Spacex has twelfth successful launch and musings on reuse, refueling and geosynch orbits

SpaceX delivered another commercial communications satellite to orbit early Sunday, completing its second launch in just over a month for Hong Kong-based AsiaSat.

SpaceX confirmed the rocket deployed its payload as planned 32 minutes into the flight, earning the Falcon 9 a 12th successful flight in as many tries since 2010.

Because the launch was to a high orbit more than 20,000 miles up, the Falcon 9 booster did not have enough extra fuel for SpaceX to try flying it back to a soft ocean landing for recovery.

Goatguy noted that the not enough fuel for reuse from Geosync

Did not “have enough extra fuel” to fly back.

“I told you so” would be both childish and appropriate.

Really – I [Goatguy] think all the compromises that deal with returnable launch vehicles require “mass, mass, and more mass” – whether as with the space-shuttle that mass was a combination of high-durability titanium for the solid-rocket-boosters (which were both recoverable, and re-useable after substantial remanufacture), and the space-shuttles mass-invested-in-wings-and-heat-shield-tiles … or, if it is invested in heat-shields for the “wrong way pointed” engines as they come hurling through the atmosphere, firing to decelerate, requiring the mass of fuel to accomplish the braking maneuver.

Mass, is mass.

And the point there is, that the venerable (and let’s be honest: totally, completely awesome, technologically!) Space Shuttle supposedly couldn’t be made economical because its launch cost was too high, because it promise of fly, land, recondition, repeated cycle was too expensive, because things got damaged (those darn tiles) along the way back, and so on. And it required all that stuff because it was WAY more massive (as a return vehicle) because it had to house all the goodies, and a big arm, and a bunch of engines, and all the rest. Yet, we must assume that hundreds, if not thousands of simulations of mission, refueling, reconditioning, timing and costing were done; maybe there are arbitrary things in the design of a Space Program that aren’t left to the minimization or optimization of a mathematician’s integral calculus equations, but … I’m pretty sure that in the end, there are going to be some really significant problems that are as yet either unanticipated, or even more cynically, anticipated, but suppressed that will keep the “great dream” from coming to profitable, $1,000 per pound, delivered to LEO, pricing.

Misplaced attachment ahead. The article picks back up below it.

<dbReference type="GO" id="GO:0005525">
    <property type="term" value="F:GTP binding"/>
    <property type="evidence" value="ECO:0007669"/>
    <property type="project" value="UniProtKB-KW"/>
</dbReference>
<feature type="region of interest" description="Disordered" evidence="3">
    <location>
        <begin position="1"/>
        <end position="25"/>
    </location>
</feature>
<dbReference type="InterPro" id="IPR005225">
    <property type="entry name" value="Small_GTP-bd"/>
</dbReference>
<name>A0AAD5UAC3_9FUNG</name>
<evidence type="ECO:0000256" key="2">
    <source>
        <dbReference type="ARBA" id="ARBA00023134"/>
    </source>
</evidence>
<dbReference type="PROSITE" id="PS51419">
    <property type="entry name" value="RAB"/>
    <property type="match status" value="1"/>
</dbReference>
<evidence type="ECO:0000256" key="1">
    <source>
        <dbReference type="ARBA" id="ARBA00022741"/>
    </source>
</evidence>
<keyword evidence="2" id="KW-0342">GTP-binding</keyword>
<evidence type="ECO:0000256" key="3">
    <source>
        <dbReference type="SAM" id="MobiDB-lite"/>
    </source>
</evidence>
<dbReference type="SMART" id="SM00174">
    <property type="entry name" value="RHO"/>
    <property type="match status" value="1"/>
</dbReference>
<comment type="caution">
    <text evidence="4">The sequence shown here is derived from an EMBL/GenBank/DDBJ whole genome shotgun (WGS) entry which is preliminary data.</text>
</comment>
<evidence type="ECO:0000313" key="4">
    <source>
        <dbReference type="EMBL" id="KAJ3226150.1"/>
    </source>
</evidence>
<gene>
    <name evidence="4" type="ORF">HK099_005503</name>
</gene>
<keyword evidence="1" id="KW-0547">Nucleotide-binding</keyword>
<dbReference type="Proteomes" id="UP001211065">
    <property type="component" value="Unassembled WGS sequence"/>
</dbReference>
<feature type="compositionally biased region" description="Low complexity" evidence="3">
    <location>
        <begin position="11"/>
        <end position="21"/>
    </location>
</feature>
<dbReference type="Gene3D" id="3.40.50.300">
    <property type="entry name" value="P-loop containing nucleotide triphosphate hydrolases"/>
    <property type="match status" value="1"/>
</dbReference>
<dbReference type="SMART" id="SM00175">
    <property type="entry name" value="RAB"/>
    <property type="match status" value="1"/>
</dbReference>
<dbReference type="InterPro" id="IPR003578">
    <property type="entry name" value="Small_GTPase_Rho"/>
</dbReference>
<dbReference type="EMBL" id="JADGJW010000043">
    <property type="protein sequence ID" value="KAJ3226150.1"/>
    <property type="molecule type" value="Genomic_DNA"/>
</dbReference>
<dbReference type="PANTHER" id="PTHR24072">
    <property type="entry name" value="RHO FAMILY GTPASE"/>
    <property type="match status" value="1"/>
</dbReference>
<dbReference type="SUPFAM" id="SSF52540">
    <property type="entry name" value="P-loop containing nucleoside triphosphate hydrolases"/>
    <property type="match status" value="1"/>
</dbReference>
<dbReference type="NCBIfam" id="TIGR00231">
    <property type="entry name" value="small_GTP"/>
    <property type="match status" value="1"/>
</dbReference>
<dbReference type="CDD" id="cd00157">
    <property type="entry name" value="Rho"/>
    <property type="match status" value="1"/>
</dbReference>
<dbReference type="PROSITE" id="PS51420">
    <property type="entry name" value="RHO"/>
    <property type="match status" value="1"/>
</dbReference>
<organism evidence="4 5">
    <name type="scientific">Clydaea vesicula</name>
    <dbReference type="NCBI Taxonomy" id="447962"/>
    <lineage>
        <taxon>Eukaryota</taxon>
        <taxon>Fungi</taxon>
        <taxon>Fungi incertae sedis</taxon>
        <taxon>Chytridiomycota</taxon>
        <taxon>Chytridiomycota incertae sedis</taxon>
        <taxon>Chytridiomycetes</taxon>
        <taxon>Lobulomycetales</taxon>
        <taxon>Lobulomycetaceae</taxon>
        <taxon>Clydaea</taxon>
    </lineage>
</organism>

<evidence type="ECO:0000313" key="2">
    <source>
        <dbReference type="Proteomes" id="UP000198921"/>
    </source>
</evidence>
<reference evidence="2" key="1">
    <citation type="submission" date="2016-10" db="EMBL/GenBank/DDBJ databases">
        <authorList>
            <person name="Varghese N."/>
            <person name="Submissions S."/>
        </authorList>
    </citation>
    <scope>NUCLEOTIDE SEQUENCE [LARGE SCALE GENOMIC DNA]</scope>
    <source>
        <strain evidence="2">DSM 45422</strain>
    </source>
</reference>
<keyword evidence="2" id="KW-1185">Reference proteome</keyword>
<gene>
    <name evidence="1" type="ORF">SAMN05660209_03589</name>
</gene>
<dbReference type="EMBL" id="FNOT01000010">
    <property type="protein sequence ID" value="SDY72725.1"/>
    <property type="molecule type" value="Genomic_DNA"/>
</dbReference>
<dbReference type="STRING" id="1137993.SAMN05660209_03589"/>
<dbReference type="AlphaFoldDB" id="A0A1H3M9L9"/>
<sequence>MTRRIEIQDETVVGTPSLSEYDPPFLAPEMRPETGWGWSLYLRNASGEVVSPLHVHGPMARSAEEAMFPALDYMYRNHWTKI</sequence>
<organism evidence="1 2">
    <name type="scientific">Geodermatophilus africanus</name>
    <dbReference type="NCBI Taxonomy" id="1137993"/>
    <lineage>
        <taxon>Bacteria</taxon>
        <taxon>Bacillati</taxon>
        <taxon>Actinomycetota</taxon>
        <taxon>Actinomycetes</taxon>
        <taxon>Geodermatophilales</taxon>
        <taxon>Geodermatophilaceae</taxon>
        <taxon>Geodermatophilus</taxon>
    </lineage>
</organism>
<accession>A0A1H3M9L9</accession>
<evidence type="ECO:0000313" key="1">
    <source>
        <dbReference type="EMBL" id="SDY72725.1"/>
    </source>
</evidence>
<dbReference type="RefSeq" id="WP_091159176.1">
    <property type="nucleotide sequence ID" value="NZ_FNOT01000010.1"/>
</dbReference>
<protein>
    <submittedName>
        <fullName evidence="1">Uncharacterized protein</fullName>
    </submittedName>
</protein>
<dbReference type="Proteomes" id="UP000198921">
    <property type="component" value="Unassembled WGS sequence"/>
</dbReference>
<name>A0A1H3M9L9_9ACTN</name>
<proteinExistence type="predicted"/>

Nextbigfuture comment

There is the concept of fuel depots in low earth orbit. Reusable rockets could refuel in low earth orbit to go to Geosynch and back. So those users who are will to go cheaper to geosynch would use refueling or orbital tugs for final Geosynch placement.

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